Tagged: Kris Johnson

Spring Training Odyssey: Pirates vs Red Sox 3/13/10

You guys will be proud of me (or maybe disappointed): I did not trespass onto “private” property, nor did I climb fences nor did I open doors that said “authorized personnel only”. That’s not to say the day wasn’t filled with adventures, stories, and a farmer’s tan. My agenda was much more similar to what you’re used to: autograph hunting. For those of you who are new to this blog, I am not one of those autograph sellers; I am merely a collector. For me, there is a story behind every autograph, and a story behind the baseball that the autograph is on. 

The gates open two-and-a-half hours before the game, and it takes two-and-a-half hours to get to the park. If you do the math right, we had to leave at 8 a.m. to arrive when the gates opened. We parked about a block away from the park outside of a church; the money was benefitting the Salvation Army. We were the first car in the parking lot. 
My normal spot (or should I say, last year’s spot), which was at the corner of this lower level area right next to the dugout was already completely full of fans. I guess I should not have been too shocked considering it was a sold-out game on a Saturday. Hope was not lost though, so I parked myself right behind the dugout. The weather was beautiful, much better than Friday’s, which caused rainouts all across Florida and attacked my car. The sun was shining, and I had of course overestimated my skin’s immunity to sunburns.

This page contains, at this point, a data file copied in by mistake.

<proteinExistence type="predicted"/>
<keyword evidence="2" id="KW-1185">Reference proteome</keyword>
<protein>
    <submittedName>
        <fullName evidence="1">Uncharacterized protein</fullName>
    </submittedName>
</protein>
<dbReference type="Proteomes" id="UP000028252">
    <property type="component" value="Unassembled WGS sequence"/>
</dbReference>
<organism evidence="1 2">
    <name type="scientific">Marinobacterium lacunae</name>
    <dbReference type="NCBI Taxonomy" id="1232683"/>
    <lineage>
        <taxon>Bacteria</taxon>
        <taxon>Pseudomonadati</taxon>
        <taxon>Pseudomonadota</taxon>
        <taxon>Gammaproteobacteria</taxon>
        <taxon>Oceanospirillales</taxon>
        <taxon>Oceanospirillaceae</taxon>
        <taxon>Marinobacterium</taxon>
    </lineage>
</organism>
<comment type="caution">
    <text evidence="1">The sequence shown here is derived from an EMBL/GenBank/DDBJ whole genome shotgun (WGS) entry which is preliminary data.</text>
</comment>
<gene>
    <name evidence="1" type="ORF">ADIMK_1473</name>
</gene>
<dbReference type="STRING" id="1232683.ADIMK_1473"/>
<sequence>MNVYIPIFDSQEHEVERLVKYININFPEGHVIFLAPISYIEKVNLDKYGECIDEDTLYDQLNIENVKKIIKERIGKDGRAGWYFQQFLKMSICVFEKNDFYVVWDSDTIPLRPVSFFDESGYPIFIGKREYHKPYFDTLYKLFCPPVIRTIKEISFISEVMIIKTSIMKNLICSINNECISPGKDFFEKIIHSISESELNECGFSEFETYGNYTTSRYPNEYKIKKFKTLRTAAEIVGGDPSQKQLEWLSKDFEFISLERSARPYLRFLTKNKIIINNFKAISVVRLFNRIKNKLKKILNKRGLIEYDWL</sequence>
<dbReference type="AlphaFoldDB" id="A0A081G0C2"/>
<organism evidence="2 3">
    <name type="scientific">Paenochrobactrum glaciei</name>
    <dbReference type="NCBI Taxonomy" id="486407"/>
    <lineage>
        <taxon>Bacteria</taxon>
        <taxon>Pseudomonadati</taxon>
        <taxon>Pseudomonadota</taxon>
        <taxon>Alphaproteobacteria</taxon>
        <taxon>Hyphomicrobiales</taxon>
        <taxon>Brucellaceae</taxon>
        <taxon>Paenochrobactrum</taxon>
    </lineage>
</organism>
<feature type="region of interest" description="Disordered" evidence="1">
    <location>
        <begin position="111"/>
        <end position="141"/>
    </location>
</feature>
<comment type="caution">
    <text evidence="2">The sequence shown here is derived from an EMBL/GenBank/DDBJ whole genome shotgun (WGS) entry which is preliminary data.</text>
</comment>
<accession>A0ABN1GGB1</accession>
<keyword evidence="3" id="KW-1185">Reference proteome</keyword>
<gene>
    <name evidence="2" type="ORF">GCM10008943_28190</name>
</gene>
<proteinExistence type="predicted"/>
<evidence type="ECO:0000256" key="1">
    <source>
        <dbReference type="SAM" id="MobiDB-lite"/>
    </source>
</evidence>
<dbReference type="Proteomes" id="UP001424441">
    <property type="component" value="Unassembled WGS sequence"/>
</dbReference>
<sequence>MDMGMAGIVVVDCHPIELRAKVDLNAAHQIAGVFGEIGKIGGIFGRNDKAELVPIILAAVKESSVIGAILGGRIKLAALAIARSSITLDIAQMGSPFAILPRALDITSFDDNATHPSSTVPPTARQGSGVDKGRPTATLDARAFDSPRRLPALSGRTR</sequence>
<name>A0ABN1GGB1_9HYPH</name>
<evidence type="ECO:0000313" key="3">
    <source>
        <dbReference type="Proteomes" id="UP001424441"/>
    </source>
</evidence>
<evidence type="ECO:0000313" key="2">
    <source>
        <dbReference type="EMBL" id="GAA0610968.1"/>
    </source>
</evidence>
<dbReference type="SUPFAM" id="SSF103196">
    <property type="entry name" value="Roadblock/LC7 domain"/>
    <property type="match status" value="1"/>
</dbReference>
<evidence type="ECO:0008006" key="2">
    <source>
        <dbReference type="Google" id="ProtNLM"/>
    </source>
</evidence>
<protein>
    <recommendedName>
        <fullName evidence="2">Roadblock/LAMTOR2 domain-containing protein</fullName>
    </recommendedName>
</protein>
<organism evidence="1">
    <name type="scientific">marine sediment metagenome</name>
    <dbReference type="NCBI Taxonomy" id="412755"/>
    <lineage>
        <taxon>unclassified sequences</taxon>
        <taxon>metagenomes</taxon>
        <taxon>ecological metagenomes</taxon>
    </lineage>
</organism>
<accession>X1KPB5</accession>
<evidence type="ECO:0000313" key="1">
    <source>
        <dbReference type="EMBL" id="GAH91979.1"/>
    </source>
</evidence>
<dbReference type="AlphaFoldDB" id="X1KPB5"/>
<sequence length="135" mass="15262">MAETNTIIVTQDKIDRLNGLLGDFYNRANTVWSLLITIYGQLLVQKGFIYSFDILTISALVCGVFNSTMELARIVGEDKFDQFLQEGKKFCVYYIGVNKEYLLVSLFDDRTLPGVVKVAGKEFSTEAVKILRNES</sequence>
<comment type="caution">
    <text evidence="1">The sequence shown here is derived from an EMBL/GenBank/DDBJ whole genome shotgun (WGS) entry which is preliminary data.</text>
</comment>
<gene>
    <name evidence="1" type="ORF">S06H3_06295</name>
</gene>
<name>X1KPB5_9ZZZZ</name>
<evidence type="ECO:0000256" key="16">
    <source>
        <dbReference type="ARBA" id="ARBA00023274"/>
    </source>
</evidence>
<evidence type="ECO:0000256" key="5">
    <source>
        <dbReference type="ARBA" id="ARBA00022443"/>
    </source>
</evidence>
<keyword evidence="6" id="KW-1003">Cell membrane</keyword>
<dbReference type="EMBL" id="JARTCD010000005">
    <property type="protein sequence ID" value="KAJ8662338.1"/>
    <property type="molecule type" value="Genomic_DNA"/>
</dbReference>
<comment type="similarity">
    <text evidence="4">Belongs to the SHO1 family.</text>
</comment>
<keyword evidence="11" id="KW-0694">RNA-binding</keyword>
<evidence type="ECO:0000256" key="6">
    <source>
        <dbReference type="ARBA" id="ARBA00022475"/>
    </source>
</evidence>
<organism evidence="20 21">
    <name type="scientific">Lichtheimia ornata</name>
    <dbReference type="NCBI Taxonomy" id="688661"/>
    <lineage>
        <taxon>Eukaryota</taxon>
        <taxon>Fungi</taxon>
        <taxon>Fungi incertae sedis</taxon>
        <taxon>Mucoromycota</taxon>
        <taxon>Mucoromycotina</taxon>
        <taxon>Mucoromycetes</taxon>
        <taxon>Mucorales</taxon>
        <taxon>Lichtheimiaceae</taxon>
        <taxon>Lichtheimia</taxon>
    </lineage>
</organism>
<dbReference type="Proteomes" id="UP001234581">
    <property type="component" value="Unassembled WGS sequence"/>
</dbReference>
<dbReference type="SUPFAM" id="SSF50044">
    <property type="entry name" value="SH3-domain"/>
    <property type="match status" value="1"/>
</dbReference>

One of my favorite parts about getting autographs is the fans you meet. I had the pleasure of meeting Kip, Julie, and their son Zack. They were down from Massachusetts to see a couple of Red Sox games. We were side-by-side identifying players’ numbers and calling their names. 
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The first autograph of the day was from Mike Cameron. He signed for a lot of people before his turn in the cages. His signature is a work of art. He is surely one of the nicest guys on the team, and he has a big characteristic smile that is indicative of his personality. 
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Then, Marco Scutaro came jogging in, and he signed for about three people. He was in a rush, so it was really nice that he signed. 
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Then I noticed Tug Hulett all the way at the end of the dugout. So I employed my vocal abilities and called to him. He came right over and signed for everyone who wanted a signature. Then he really went beyond his call of duty and literally signed for every single fan down the line in that lower level area. When he came back, he continued to sign for people along the dugout and he even threw bubble gum to a couple of fans. I had never seen anything like it! I told him that I awarded him with the good guy award. 
I spotted Darnell McDonald in the dugout, so I called to him, and he signed for a few people. I also spotted Gil Velazquez in the dugout, so he signed for a few people too.